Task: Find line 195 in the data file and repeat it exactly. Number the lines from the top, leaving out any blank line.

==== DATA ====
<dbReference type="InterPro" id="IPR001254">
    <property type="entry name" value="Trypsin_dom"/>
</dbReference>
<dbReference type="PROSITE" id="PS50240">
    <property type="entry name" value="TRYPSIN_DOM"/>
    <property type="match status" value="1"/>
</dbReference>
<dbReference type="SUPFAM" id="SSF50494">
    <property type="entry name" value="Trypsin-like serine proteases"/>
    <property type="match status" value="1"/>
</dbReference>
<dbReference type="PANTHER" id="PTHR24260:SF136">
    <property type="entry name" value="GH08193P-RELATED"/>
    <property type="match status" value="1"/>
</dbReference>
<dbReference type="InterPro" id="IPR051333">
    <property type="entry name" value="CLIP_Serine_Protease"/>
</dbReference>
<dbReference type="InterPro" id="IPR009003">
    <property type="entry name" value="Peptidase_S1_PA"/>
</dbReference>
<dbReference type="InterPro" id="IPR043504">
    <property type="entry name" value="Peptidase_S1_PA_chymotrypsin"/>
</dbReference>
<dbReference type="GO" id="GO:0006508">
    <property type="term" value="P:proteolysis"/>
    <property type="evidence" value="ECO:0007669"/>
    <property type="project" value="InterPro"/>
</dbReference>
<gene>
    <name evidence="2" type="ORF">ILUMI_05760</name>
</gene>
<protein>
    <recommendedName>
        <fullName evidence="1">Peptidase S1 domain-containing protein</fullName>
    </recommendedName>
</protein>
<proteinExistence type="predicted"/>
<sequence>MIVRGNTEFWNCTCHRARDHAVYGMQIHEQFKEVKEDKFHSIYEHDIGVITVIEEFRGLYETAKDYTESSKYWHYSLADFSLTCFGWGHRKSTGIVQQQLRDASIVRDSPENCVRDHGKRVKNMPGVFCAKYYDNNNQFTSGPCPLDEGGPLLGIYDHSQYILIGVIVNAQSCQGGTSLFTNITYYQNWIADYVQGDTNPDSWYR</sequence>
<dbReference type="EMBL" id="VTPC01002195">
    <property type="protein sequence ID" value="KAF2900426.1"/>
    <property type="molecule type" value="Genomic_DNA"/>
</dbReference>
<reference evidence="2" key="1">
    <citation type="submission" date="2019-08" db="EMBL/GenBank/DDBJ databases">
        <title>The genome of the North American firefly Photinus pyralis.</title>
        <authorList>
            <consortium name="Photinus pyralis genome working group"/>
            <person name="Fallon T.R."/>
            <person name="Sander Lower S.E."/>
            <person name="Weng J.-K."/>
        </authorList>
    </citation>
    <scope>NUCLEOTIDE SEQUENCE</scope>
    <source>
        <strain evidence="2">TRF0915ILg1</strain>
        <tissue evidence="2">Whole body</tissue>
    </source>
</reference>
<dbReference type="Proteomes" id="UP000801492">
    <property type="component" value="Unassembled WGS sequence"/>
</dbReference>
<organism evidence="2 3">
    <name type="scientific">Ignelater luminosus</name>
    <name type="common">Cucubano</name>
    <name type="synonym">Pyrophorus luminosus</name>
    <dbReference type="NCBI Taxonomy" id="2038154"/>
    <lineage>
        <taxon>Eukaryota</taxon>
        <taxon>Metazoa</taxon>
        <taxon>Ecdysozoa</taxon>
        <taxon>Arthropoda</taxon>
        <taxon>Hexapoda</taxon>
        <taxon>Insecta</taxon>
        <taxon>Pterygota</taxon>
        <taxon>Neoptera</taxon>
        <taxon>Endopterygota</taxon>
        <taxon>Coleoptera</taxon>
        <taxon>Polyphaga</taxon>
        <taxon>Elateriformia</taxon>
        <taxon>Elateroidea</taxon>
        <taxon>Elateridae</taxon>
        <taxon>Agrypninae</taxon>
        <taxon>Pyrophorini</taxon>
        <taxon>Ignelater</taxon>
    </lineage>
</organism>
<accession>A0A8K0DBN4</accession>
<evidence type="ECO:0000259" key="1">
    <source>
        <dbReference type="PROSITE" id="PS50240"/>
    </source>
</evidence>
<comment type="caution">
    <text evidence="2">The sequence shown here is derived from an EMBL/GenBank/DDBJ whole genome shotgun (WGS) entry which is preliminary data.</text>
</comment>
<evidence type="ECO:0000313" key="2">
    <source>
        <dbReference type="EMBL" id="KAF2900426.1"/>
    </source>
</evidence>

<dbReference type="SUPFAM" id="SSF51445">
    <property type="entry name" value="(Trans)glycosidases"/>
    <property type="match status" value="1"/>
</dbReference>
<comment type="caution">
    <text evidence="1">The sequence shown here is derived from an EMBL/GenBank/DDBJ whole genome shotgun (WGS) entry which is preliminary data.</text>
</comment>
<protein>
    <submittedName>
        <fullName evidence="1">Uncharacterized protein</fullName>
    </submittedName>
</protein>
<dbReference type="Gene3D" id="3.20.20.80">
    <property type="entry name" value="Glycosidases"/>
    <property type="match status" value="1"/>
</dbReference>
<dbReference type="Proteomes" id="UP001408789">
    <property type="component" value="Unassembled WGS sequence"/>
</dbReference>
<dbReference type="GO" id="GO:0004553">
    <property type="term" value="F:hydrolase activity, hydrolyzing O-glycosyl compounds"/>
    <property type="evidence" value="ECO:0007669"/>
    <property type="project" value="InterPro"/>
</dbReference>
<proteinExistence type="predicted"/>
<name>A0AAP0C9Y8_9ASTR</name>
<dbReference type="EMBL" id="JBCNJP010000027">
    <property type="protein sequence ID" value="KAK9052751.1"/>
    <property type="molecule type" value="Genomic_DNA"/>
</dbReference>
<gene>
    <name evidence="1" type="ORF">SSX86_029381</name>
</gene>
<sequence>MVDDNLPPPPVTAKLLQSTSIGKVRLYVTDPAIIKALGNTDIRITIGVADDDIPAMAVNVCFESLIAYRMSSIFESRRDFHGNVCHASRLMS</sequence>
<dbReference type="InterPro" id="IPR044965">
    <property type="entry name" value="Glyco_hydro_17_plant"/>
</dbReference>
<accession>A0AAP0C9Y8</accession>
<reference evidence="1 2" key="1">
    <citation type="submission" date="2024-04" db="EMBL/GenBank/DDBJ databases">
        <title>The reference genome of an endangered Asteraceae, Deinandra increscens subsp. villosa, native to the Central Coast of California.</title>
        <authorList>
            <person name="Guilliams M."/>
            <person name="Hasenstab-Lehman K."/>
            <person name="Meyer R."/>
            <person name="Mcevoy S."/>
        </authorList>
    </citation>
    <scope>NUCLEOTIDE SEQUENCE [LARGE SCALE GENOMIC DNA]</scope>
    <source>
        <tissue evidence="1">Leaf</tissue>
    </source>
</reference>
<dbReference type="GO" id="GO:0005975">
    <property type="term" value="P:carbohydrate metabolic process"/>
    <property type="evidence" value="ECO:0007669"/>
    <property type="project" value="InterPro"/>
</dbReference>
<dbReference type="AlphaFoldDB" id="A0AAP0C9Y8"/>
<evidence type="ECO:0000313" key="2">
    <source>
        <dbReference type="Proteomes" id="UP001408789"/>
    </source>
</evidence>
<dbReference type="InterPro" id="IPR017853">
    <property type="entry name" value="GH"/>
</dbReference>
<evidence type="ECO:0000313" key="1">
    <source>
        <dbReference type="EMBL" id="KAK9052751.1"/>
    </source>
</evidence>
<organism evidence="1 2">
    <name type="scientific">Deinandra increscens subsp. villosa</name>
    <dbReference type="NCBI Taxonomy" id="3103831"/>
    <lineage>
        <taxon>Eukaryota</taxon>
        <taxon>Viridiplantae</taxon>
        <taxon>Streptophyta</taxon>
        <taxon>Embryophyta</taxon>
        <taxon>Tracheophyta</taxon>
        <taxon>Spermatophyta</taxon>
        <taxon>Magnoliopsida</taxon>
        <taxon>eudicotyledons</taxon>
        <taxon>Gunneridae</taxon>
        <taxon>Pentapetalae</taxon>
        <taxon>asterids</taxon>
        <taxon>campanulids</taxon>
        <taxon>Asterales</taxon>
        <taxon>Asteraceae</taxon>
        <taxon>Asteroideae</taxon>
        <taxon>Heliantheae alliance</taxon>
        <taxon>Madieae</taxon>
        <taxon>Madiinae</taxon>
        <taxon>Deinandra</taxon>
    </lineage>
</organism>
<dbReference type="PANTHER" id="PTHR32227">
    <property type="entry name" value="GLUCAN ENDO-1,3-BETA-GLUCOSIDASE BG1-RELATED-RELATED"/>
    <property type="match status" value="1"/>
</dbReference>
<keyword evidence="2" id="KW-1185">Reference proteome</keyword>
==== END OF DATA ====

        <taxon>Madiinae</taxon>